In a CDC-sponsored survey, Georgia high school students answered questions on smoking cigarettes, wearing bicycle helmets, carrying a weapon, drinking alcohol, having suicidal thoughts and trying marijuana.
But the state's students, once again, did not answer questions about their sexual behavior. They didn't get the chance.
For more than a decade now, Georgia has deleted the questions on sex. So unlike most of their counterparts nationally, the state's students were not asked about whether they have ever had sexual intercourse, and whether they wore a condom during intercourse.
The Youth Risk Behavior Survey's results, released last week, were taken from 2013 responses.
Though the effort is federally sponsored, each state decides which questions can be asked within its jurisdiction. Besides Georgia, other states prohibiting the sex questions last year included Louisiana, Utah and Virginia.
The survey is sent at random to high schools. The process is anonymous, with no recording of students' identities.
(The CDC noted that nationally, cigarette smoking rates among high school students have dropped to the lowest levels since the survey began in 1991, reaching 15.7 percent. In Georgia, 12.8 percent of high schoolers said they currently smoked cigarettes.)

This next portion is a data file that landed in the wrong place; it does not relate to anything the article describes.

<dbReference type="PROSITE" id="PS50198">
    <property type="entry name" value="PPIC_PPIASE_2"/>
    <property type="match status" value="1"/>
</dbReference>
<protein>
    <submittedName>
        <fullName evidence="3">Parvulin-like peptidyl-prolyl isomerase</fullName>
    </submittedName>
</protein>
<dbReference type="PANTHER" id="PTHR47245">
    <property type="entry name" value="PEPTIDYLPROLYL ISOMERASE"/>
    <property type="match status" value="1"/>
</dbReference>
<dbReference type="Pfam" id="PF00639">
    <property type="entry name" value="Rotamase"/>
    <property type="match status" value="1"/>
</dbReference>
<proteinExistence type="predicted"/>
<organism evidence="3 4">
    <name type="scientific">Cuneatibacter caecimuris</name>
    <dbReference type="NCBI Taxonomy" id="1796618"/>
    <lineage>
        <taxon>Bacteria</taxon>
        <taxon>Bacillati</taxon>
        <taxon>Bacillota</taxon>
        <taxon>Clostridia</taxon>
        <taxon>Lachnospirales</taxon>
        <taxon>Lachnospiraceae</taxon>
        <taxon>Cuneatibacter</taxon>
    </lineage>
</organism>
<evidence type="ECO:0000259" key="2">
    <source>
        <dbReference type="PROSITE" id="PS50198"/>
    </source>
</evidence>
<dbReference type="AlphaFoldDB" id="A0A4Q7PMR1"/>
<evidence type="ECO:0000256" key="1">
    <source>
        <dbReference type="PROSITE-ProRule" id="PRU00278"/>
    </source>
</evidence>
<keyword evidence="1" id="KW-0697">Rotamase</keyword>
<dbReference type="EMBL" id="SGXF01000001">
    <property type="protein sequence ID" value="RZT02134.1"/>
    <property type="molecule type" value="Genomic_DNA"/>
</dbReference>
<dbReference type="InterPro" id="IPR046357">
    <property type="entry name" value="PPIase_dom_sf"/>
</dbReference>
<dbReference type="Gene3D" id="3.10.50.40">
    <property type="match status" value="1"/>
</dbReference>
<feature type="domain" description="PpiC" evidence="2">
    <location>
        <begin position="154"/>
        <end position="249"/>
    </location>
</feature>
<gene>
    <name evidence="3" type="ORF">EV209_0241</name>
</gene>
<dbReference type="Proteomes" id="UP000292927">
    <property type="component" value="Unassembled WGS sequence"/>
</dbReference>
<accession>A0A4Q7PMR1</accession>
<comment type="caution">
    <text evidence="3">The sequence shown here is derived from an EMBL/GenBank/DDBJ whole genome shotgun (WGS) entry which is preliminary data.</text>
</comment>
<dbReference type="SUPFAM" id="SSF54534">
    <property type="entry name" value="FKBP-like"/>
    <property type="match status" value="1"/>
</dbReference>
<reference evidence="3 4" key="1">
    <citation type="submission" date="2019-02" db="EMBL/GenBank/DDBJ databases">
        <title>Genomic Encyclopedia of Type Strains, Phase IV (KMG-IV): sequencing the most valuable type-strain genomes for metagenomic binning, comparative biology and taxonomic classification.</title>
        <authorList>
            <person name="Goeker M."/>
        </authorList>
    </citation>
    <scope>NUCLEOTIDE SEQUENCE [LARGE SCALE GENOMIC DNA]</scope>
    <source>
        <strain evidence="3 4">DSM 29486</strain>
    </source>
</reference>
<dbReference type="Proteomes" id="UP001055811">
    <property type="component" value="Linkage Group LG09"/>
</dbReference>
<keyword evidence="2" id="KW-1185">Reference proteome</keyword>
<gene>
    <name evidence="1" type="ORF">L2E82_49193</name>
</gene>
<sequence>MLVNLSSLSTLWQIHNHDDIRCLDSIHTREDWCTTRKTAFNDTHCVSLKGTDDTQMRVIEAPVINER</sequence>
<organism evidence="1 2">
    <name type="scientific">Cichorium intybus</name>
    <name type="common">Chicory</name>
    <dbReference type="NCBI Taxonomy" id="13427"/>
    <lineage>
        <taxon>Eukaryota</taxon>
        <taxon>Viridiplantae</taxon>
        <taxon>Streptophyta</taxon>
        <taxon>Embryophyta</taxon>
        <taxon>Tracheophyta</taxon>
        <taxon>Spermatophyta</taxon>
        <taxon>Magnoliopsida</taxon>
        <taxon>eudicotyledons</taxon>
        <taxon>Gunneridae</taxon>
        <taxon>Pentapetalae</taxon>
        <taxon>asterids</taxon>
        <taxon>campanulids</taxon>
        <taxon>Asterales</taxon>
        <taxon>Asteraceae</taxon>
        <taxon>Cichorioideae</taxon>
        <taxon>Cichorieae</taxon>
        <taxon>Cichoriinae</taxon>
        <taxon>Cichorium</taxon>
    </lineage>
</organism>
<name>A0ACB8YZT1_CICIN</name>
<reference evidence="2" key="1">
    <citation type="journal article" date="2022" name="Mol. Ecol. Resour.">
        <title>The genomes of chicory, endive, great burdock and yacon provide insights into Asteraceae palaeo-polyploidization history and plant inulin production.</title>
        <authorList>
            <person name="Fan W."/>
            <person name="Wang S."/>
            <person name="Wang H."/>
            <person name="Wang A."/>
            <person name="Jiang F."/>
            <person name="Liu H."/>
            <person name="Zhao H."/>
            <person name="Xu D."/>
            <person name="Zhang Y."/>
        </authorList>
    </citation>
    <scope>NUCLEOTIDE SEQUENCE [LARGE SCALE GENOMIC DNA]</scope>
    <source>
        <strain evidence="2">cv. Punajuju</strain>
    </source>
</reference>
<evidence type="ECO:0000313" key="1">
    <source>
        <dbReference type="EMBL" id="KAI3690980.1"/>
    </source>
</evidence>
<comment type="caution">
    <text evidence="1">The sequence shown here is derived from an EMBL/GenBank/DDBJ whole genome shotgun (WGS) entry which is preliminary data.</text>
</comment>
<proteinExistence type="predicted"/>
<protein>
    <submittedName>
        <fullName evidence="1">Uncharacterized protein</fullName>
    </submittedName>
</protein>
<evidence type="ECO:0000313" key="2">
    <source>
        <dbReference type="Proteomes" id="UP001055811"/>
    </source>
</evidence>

Asked about the absence of sex questions, a spokesman for the Department of Education on Friday referred a reporter to the Department of Public Health.
The latter agency said through a spokesman that the state must include questions related to sexual behavior by 2017 in order to comply with federal requirements.
"Georgia is permitted some level of choice in which questions are included,'' said the Public Health spokesman, Ryan Deal. "In the coming months, DPH will work with its partners to evaluate and determine the best questions for Georgia.
A year ago, Georgia Health News reported that the decision not to include questions about sexual behavior would cost the state a shot at federal money for HIV/STD prevention.
In a letter from a Department of Education official to the CDC, the state said it would not apply for a round of federal funding for HIV/STD education because "it will not be able to comply with the new requirements.''
Those new rules from the CDC require a state to include sex questions in the Youth Risk Behavior Survey in order to qualify for the extra funds.
HIV takes a heavy toll in Georgia. The state had the fifth-highest number of new HIV infections in 2011.
Georgia has the 17th-highest teenage birth rate in the nation, though that rate is declining.